Or so they claimed. In fact the hockey-stick shaped PC was still there, but it was no longer the strongest PC (PC1), it was now only 4th-strongest (PC4). This raises the question, how many PCs should be included from such an analysis? MBH98 had originally included two PC series from this analysis because that’s the number indicated by a standard “selection rule” for PC analysis (read about it here).
MM used the standard centering convention, but applied no selection rule — they just imitated MBH98 by including 2 PC series, and since the hockey stick wasn’t one of those 2, that was good enough for them. But applying the standard selection rules to the PCA analysis of MM indicates that you should include five PC series, and the hockey-stick shaped PC is among them (at #4). Whether you use the MBH98 non-standard centering, or standard centering, the hockey-stick shaped PC must still be included in the analysis.
The truth is that whichever version of PCA you use, the hockey-stick shaped PC is one of the statistically significant patterns. There’s a reason for that: the hockey-stick shaped pattern is in the data, and it’s not just noise it’s signal. Montford’s book makes it obvious that MM actually do have a selection rule of their own devising: if it looks like a hockey stick, get rid of it.
So - Tamino's argument is that because the hockey-stick shape emerges with the fourth 'cut' it still counts as statistically significant. Although he accepts that the standard convention is to use just two passes (= PC1 and PC2) he goes on to say "applying the standard selection rules to the PCA analysis of MM indicates that you should include five PC series, and the hockey-stick shaped PC is among them (at #4)". (Please shout if I've misunderstood the substantive point that Tamino is making here.)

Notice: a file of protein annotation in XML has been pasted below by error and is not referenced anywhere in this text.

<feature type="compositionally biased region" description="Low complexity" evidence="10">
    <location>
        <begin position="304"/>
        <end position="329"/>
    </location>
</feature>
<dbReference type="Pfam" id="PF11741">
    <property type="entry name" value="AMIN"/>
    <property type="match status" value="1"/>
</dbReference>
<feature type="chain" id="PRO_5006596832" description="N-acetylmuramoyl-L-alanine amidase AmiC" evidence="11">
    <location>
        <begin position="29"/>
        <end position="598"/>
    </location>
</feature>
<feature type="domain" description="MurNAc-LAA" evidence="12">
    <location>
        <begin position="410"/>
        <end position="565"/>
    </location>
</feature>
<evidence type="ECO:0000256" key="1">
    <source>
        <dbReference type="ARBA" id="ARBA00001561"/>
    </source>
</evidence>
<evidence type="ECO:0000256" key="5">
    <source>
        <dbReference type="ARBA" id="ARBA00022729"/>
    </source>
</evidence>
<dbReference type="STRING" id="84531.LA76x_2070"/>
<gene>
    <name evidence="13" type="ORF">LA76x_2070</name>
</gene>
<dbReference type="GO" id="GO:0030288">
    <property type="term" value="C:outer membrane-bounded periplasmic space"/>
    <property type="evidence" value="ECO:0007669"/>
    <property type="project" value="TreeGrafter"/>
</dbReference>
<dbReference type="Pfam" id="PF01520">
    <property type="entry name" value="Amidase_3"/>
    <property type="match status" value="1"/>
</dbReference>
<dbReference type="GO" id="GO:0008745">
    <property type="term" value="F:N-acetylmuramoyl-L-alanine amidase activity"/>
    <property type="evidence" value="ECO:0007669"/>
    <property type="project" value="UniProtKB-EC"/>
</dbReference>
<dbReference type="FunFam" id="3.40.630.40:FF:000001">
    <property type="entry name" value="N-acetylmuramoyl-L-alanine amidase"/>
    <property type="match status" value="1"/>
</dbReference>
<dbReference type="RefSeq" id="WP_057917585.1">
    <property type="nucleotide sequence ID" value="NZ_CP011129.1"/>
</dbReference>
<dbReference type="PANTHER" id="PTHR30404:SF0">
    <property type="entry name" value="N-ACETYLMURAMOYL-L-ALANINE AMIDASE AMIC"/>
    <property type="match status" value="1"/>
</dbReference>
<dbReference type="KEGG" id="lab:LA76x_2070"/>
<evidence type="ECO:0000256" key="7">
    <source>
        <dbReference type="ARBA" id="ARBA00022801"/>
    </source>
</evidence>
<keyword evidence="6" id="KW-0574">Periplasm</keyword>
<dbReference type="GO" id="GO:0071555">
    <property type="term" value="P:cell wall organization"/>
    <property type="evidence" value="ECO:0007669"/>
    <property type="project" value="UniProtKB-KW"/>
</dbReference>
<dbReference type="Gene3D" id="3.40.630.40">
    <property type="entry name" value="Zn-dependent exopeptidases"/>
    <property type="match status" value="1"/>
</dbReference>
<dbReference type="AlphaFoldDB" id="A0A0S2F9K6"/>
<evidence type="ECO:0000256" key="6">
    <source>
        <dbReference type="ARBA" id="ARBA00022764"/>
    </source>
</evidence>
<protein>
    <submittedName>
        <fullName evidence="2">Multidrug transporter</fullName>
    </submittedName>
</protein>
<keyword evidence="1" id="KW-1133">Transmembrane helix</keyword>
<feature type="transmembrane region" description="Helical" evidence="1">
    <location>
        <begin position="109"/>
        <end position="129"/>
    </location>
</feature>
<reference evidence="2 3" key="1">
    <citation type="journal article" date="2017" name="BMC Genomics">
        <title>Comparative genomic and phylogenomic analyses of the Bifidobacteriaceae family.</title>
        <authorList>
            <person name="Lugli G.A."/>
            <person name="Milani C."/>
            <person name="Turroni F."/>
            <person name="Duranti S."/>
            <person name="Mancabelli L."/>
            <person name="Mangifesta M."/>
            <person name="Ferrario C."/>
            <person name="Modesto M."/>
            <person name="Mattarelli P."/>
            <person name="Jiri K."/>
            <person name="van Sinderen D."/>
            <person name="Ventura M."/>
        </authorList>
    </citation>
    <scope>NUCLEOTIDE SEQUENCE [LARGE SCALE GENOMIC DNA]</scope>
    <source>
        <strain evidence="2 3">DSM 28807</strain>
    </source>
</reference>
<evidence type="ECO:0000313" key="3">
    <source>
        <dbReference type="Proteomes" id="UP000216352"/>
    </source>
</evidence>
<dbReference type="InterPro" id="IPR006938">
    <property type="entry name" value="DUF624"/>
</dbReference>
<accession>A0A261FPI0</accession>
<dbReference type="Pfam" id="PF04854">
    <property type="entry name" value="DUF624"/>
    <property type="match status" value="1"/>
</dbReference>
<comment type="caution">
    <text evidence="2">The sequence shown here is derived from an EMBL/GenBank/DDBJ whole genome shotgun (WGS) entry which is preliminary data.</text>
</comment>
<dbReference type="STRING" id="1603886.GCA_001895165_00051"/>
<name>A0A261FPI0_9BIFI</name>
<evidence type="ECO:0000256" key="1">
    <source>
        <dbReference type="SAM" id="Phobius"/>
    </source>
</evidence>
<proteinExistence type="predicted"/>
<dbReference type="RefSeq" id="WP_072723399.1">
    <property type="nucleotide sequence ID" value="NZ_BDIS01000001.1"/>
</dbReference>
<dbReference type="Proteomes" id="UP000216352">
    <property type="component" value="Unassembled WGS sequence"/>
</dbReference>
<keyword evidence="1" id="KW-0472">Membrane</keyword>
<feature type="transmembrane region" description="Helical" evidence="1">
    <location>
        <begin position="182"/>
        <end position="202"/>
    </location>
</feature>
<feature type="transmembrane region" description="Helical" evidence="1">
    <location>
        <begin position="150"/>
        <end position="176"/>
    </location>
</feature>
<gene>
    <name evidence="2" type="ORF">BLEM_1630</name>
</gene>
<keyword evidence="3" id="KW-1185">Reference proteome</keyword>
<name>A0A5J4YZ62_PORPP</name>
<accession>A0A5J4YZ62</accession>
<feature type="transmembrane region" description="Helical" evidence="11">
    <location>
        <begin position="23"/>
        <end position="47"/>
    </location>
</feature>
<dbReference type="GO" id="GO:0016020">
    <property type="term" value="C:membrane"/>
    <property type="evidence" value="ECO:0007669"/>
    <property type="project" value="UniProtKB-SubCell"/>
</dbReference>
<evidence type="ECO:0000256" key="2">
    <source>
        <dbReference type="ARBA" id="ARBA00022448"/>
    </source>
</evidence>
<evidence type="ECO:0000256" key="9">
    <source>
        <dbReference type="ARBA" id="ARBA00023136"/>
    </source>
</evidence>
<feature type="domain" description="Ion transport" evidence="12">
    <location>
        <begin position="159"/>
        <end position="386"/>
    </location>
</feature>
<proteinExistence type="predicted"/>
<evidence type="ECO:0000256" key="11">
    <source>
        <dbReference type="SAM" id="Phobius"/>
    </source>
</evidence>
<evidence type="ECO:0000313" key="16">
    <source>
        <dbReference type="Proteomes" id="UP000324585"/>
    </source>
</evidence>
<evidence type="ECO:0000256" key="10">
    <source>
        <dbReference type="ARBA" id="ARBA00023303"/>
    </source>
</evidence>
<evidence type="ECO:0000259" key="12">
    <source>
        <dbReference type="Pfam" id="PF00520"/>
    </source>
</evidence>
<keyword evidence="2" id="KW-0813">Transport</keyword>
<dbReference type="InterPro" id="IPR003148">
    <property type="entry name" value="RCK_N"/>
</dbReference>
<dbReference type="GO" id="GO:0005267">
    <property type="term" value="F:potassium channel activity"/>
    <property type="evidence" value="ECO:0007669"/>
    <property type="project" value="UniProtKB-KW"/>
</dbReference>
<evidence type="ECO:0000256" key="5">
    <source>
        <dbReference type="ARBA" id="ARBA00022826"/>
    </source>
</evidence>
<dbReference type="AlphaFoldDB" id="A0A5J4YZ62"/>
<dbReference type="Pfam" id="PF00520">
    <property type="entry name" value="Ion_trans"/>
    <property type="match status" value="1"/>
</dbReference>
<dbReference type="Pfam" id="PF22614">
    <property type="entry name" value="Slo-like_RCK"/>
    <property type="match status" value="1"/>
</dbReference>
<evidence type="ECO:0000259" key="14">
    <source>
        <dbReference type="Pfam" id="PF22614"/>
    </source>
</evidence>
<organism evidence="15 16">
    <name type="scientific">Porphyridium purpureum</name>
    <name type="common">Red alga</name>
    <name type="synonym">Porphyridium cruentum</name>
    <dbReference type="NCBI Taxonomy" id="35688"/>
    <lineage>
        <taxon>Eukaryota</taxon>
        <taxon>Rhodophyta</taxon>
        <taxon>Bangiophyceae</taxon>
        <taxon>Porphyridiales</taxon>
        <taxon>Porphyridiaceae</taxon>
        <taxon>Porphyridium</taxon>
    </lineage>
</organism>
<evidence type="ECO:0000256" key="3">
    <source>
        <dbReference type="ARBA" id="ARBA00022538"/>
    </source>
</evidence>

Can people see why I find this an inadequate response to Montford? Montford explains PC analysis at length, and a significant element of the argument is that the #4 cut doesn't give useful data. Tamino at first accepts this (with a link expanding the acceptance) but then seems to go back on himself by simply asserting that five series should be included, and that the hockey-stick shape (#4) is significant. Why? Where is the argument for this?
There are ways in which Montford could be shot down here - and I would imagine that a competent statistician, familiar with these issues, could do it quite swiftly _if_ Montford is wrong. My point is a broader one - purely as a matter of rhetoric, Montford has the more compelling argument. He makes a point and explains it in detail - I understand the argument that Montford is making and it seems coherent. Tamino's response is very different, in effect it is merely an assertion, which we are to take 'on authority'. As the authority of the realclimate site is - for me - completely shot, the argument falls.
If there is another place where realclimate defends the statistical usefulness of a PC4 analysis, I'd be interested to read it.